Khusibu, Pahiko Road, House No. 31/18, 1st floor, Naya Bazaar
PO Box No. 5503
The act of journeying takes you to unknown destinations where only you can truly understand the reality and mystery of life's journey. There are few places on Earth that can leave you feeling amazed during your travels, and Upper Mustang is one of those rare places.
My own journey to Upper Mustang began with two French companions as we set off on a trekking adventure to Lomanthang and Upper Mustang. Starting in Kathmandu, we were supposed to fly to Jomsom, but bad weather conditions forced us to take a bus instead. Even that journey was not without its hiccups, as our car broke down and we had to take another taxi to Beni, followed by a local jeep to Rupse Chhahara, where we witnessed the deepest gorge in the world, offered by the Kaligandaki Gorge.
Despite the unexpected setbacks, we continued on, making our way along the trans-Himalayan zone of the Tibeto-Nepalese society and village, passing through the Kaligandaki and Thak Khola trade zones as well as the lowlands of Nepal. We spent our first night in Asia Inn Kagbeni, an ancient town that still retains its historic charm despite the encroachment of modern development.
The next day, we had to travel to Tsele and submit our permit at the checkpoint to gain access to Upper Mustang. We started walking across the dry and desert-like landscape, buffeted by strong winds that helped propel us forward. We reached Tsele and checked into Bishal Lodge before continuing our journey to Samar, Bhenapass Syngbochen, Ghami, and Dhakmar. Each place we visited had its unique beauty, and we enjoyed stunning views of the landscape along the way.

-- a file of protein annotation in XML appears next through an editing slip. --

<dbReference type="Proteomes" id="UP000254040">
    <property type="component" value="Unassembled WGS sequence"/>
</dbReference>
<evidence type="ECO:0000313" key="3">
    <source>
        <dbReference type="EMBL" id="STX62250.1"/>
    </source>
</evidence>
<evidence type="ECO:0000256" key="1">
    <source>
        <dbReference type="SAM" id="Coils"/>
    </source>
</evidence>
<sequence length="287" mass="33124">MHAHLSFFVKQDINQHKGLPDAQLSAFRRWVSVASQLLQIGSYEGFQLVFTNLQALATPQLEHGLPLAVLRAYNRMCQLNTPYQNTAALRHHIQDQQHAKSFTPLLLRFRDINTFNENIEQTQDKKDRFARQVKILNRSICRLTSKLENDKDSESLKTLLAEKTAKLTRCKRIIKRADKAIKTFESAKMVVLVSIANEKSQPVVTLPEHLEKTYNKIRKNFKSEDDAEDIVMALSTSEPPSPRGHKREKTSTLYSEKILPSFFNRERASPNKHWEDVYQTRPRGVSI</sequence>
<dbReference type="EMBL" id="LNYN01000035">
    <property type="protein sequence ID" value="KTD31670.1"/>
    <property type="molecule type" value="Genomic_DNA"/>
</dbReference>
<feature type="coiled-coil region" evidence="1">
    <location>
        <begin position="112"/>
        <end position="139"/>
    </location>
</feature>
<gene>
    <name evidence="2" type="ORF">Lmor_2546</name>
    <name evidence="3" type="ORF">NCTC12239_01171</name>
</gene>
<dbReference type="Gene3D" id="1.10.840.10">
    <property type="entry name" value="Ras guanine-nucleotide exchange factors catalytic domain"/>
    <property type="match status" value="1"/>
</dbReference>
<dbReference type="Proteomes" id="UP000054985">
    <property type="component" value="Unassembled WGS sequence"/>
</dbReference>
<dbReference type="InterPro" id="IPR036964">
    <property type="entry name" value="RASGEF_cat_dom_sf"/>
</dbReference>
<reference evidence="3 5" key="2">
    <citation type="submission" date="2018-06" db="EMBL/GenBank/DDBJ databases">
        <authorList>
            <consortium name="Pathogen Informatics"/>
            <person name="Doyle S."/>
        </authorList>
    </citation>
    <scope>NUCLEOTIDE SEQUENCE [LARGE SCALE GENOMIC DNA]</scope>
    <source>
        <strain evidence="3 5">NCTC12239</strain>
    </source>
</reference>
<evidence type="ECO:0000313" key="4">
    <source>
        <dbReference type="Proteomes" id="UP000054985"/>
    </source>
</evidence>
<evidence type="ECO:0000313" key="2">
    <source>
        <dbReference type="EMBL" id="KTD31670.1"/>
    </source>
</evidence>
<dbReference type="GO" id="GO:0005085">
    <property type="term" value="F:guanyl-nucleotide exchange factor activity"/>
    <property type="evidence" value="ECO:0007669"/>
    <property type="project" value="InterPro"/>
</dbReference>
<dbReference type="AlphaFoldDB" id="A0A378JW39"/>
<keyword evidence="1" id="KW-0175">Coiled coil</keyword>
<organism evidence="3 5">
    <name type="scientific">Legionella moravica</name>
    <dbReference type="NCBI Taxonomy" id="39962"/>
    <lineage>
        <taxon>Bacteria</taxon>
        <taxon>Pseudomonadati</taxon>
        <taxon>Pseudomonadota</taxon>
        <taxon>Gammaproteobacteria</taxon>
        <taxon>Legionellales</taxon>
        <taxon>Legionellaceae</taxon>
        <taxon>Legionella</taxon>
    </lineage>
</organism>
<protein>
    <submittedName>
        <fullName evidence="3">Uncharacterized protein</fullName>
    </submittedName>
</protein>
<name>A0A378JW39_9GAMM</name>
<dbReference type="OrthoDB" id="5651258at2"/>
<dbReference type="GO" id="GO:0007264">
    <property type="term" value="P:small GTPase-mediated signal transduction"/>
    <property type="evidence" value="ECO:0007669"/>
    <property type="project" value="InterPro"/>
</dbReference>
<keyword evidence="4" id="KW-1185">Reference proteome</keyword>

In Ghami, we even had lunch with the nephew of the former Mustang king, Jingme Prawal Bista. The next day, we continued on to Lomanthang via Ghargumba and passed through Loghyakar Gumba, the only Ningmapa sect in Upper Mustang or Loba zone, before reaching Lo-man thang itself.
The walled medieval capital of Upper Mustang is truly a sight to behold, with its narrow alleys, beautiful prayer wheels, and herds of farming animals. The architecture of Lo Manthang is equally impressive, with the four-story royal palace and the Thugchen Gompa monastery, built in the fifteenth century. The city wall itself is a marvel to behold, with structures made of giant wooden logs.
After exploring Lomanthang and the surrounding villages, we visited Namgyal Monastery and a private school. Jean even spent time birdwatching in the barren zone, while Bea commented that walking through the landscape was like walking on the moon. The whole trip felt like we were journeying through a different universe, with breathtaking views that left us in a semi-spiritual or fully spiritual state of mind.
Eventually, we made our way to Muktinath, enduring a long and hard trail before arriving in Jomsom and flying back to Pokhara, then returning to Kathmandu. The harmonious journey had come to an end, but the memories of Upper Mustang will remain with us forever.
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